3 He humbled you, causing you to hunger and then feeding you with manna, which neither you nor your fathers had known, to teach you that man does not live on bread alone but on every word that comes from the mouth of the Lord.

Provisions that help to abound in every good work (2 Cor 9:8)

8 And God is able to make all grace abound to you, so that in all things at all times, having all that you need, you will abound in every good work.

Provisions through the fear of God (Ps 34:9)

9 Fear the Lord, you his saints, for those who fear him lack nothing.

Provisions through being made rich in every way (2 Cor 9:10-11)

10 Now he who supplies seed to the sower and bread for food will also supply and increase your store of seed and will enlarge the harvest of your righteousness. 11 You will be made rich in every way so that you can be generous on every occasion, and through us your generosity will result in thanksgiving to God.

Provisions through Divine resources (Gen 22:9-13)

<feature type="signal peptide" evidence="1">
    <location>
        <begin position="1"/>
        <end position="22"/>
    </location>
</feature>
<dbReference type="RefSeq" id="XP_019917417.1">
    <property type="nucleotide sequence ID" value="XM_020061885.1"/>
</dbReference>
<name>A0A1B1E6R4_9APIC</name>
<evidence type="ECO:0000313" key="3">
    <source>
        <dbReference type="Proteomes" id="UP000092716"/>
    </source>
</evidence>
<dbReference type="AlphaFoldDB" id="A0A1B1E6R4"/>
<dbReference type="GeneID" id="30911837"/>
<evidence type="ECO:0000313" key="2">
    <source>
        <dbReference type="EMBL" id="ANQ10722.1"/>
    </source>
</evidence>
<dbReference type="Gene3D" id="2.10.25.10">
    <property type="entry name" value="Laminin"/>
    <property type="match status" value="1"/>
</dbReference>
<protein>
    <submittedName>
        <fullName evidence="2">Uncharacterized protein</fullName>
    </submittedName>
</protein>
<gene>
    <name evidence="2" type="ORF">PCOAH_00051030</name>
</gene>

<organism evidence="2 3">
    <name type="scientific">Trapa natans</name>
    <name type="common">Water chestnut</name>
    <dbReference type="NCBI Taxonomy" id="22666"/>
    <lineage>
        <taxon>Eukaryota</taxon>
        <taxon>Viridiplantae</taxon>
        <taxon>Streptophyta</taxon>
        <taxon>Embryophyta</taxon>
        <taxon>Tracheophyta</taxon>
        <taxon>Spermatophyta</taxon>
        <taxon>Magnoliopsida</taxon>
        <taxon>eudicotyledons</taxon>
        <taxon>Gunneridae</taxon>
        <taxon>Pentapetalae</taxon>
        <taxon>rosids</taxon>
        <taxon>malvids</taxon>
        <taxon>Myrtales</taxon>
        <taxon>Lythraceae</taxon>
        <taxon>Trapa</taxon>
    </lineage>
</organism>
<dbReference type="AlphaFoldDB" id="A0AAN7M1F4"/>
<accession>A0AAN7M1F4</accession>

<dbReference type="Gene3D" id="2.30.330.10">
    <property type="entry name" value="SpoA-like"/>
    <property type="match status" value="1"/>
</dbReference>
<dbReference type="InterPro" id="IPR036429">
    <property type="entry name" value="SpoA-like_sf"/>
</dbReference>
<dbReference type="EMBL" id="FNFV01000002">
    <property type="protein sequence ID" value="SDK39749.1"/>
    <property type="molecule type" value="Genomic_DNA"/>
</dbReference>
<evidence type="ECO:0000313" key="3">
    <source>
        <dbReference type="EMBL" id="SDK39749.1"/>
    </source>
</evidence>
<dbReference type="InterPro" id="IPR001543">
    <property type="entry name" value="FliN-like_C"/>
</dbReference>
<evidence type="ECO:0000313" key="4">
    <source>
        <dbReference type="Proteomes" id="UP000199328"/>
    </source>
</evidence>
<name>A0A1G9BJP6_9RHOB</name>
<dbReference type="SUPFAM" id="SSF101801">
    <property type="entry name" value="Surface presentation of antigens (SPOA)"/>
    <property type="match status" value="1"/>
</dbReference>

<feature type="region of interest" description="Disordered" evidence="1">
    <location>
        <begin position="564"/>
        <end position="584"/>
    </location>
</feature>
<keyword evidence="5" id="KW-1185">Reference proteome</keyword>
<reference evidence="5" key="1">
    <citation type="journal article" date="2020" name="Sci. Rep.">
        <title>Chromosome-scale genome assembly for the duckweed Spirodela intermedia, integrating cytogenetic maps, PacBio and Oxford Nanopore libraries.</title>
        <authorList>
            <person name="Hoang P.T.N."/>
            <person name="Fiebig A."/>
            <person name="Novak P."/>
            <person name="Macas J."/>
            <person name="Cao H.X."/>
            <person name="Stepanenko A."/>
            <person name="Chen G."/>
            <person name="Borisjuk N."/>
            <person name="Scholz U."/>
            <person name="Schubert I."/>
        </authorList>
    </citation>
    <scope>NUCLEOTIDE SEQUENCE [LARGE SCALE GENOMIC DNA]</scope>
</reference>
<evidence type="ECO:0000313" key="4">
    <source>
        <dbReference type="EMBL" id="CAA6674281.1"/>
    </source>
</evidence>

9 When they reached the place God had told him about, Abraham built an altar there and arranged the wood on it. e bound his son Isaac and laid him on the altar, on top of the wood. 10 Then he reached out his hand and took the knife to slay his son. 11 But the angel of the Lord called out to him from heaven, "Abraham! Abraham!" "Here I am," he replied. 12 "Do not lay a hand on the boy," he said. "Do not do anything to him. Now I know that you fear God, because you have not withheld from me your son, your only son." 13 Abraham looked up and there in a thicket he saw a ram caught by its horns. He went over and took the ram and sacrificed it as a burnt offering instead of his son.